PSYCHOLOGY TOMORROW MAGAZINE
For nearly four decades, I have sat and listened to people who present their stories. I still marvel at how unique many of their problems are and how well these problems also function as solutions. The more I explore a situation to find out what is right rather than what is wrong about it, the more creativity I discover and deeper is my conviction that the human mind has a genius for navigating life’s challenges.
As I continue to teach and lecture around the world, I have become increasingly aware that most psychotherapists train and practice within a paradigm that sees patients’ problems as rooted in pathology. These therapists wait and watch for a symptom to see how it might fit into a category of identified disorders. That neatly solves the problem for the therapists, but not for the patients.
While an understanding of the science of psychology is the accepted basis for treating patients, a wider appreciation of psychology as art informs my practice. A therapist’s job may be less to cure a problem than to identify, respect and even revere how it solves or rectifies life’s dilemmas. Much of the satisfaction from my work is the inspiration I derive, from seeing over and over again, how imaginatively and often unwittingly we address each others' fears, loyalties and love.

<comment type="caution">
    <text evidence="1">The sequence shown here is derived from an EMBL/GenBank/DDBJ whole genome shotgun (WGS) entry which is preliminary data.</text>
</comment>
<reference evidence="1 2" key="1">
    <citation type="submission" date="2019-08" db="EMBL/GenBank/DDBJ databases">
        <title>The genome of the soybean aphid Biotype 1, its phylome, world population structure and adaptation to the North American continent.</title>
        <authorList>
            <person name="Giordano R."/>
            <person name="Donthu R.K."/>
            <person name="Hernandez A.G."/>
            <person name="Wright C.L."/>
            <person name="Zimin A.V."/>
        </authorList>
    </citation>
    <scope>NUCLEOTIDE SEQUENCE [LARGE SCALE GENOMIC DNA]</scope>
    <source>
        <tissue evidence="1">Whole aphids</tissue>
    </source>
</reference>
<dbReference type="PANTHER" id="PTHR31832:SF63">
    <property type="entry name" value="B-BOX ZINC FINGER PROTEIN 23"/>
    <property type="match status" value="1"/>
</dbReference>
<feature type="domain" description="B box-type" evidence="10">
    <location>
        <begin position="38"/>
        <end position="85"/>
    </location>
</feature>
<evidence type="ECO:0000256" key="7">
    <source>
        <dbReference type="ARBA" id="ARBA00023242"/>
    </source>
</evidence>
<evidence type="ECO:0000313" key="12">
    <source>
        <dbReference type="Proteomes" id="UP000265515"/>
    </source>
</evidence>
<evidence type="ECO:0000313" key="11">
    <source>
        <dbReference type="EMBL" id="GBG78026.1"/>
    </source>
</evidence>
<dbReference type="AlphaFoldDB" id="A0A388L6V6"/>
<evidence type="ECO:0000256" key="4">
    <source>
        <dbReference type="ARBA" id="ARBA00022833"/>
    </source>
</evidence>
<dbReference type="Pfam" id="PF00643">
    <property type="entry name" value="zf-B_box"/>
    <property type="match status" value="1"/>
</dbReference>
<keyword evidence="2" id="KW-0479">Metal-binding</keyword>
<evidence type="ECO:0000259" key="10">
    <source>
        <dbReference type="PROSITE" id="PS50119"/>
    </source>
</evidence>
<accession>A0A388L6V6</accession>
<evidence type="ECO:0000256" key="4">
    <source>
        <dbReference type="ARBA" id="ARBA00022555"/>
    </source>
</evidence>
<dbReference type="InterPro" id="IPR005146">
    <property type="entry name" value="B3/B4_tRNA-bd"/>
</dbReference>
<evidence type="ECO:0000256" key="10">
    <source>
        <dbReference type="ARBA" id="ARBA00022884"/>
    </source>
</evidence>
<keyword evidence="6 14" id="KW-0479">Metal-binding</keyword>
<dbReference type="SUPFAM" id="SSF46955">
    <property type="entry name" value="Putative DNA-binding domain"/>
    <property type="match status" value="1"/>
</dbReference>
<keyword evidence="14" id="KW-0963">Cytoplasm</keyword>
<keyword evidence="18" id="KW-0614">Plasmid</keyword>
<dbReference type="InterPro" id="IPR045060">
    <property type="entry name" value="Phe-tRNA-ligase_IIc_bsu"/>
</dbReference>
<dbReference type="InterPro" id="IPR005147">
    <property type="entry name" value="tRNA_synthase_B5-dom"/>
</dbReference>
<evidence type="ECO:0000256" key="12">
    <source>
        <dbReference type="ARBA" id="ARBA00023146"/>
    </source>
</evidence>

Therapy, then, is about decoding and honoring the creativity of the mind rather than the codification of behavior into diagnostic categories. Only then can it achieve reverence for the power of the human spirit.
Psychology Tomorrow Magazine aims to explore the practice of psychology as an art in all its complex possibilities. Against the current trend in psychology towards pathologizing human behavior through medical and scientific explanations, the magazine will emphasize the creativity of the therapeutic process for both patients and therapists.
As daring, Psychology Tomorrow will go a step further by looking at the relationship between psychology and contemporary visual arts, photography, fashion, writing, dance and video. Our understanding of human behavior depends as much on our appreciation of creative self-expression as it does scientific research.
Whether it’s in the photographs of Bill Hayward in which he asks well-known artists to create a backdrop and a pose that reflects the essence of who they are, or in one of Stanley Siegel's case stories in which he prescribes a warring couple to hang sheets throughout their house to symbolize and honor the division between them, or in an excerpt from Canadian writer Shelia Heti's new novel, "How Should A Person Be," Psychology Tomorrow will present the cutting edge of art in psychology and the psychology in art.
Psychology Tomorrow will be published quarterly online and can be viewed by subscription.
Funding raised is for Website and social media development.
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